What are you so happy about?

3rd Sunday of Advent (B) 2020

            Today is known by the latin title as ‘Gaudete Sunday’; and Gaudete means joy. The reason today is called Gaudete Sunday is obvious when you read the readings, especially the first two: they tell us to be joyful;  from Isaiah and from St Paul, even the refrain of the psalm speaks of joy. 

I don’t need to tell you that joy is in short supply these days. If it were only Covid 19 it would be bad enough, but many people are experiencing other difficulties; illness, unemployment, lack of money, shortage of food; more people are ending up homeless. Young and not so young are being challenged mentally; some can’t cope. No one is finding this easy. No wonder joy is in such short supply. And yet this is the message from today’s readings. Isaiah says, ‘the spirit of the Lord has been given to me… he has sent me to bring good news to the poor, to bind up hearts that are broken.’ Well, there are plenty of poor today and many hearts have been broken. So these words are very timely and welcome. Isaiah goes on to say, ‘I exult for joy in the Lord, my soul rejoices in my God.’ It is not a superficial joy, one that soon passes. My soul, he says, rejoices in my God; that is the deepest part of our being. 

St Paul writing to the Christians in Thessalonika tells them to be ‘happy at all times.’ Not just when there are reasons to be happy but to be happy when there aren’t. Like now. Easier said than done. But Paul isn’t making this up. He means it; he gives his own example. How he suffered in life, especially once he became a follower of Christ. But in the midst of his sufferings he gave thanks to God. Some would say he was crazy. But Paul wasn’t crazy, his heart was full of the love of God, and that made him rejoice even in times of suffering.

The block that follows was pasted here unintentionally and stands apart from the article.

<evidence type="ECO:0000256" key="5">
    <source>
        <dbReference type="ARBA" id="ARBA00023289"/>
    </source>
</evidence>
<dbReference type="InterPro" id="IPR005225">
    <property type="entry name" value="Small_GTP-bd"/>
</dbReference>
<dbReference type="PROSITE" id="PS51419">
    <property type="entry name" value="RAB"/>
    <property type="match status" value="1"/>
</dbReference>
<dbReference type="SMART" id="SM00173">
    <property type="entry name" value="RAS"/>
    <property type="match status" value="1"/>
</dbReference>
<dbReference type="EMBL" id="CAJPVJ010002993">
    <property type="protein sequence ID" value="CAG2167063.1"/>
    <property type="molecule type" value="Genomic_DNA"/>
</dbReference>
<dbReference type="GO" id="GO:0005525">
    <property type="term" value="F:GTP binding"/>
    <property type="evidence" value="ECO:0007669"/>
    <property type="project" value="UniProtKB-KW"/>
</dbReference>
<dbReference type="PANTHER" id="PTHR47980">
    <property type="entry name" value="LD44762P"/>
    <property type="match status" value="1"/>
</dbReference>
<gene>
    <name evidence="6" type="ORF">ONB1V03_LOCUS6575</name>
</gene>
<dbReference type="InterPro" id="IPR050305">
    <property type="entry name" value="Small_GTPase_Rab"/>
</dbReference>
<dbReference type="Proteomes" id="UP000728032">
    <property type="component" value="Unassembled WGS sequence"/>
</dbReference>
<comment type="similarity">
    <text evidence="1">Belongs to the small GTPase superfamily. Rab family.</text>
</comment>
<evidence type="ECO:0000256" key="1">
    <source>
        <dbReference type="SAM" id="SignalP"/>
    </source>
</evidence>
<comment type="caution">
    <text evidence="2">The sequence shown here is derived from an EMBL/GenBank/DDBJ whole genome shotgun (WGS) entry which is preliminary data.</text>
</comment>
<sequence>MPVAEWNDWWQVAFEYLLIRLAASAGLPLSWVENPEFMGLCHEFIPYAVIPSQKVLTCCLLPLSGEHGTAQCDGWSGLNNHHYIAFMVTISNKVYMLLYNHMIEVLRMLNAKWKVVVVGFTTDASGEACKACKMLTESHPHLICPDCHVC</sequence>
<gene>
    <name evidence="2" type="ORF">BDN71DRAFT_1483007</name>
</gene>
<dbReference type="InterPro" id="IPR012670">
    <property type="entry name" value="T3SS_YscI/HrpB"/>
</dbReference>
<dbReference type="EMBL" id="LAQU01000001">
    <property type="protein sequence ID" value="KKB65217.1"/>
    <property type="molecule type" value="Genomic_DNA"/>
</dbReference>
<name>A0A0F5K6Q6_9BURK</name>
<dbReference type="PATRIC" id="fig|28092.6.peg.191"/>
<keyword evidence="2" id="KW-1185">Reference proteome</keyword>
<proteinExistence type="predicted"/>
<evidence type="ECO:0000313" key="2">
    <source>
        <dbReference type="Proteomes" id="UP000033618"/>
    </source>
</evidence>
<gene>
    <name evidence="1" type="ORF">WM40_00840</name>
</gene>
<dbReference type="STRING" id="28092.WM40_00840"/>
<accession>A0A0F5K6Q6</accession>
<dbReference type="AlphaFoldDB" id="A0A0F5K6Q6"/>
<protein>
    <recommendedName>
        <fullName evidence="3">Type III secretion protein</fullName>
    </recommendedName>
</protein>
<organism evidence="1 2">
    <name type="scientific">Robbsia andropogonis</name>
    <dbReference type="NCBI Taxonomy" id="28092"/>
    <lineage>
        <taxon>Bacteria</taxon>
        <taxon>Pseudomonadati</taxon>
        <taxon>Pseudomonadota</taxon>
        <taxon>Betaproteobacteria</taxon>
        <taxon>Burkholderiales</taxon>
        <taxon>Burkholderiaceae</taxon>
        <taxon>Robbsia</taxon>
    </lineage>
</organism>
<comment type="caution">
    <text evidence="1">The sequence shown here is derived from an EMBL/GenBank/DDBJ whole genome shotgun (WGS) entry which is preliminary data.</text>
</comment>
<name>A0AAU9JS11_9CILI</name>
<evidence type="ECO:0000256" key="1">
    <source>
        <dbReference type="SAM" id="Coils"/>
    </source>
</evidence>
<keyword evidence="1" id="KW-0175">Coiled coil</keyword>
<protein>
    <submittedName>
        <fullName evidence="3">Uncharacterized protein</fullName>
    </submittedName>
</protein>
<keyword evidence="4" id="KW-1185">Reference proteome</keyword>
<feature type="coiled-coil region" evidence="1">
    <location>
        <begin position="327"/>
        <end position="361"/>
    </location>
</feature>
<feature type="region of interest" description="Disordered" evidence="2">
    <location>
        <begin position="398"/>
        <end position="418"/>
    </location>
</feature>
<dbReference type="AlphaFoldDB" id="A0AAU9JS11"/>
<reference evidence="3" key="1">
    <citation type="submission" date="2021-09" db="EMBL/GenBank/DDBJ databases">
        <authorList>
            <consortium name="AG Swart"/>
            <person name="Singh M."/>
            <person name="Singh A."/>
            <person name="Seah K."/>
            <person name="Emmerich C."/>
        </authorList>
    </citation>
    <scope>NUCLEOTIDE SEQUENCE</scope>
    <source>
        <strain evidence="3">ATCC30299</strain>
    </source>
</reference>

In the gospel we have John the Baptist. I suppose one wouldn’t immediately equate John with joy; more austerity and penance. But John was overjoyed that he was heralding the messiah. He was a witness to the birth of Christ; the last of the prophets to do so. The church asks us to be witnesses to the birth of Christ today; to be, in a sense, other John the Baptists. To tell people the good news of Jesus Christ. And it is good news: sinners will be forgiven,  we are all loved by God and we are lovable. Who doesn’t want to hear this? Not pop-song love, but real love; love that changes you, makes you feel better, that gives you a reason to live. A love that is so powerful that you want to share it with others. This is what John the Baptist did and the other prophets. So, if we really believe we are loved then, in spite of the pandemic and other difficulties, we smile and we are happy. We are kind to people and helpful, especially to those who are worse off than ourselves, we give and don’t count the cost. And we do all this gladly and with a cheerful face. 

Yes Gaudete Sunday is a special day. A day to give thanks. A day to look forward to the birth of our Saviour Jesus Christ,  the cause of our joy. It is a joy that won’t go away because it is based on the truth: that Christ is coming to save us, to make us whole, to free us from our sins, and to show us that we are loved. Isn’t this reason to be joyful? 

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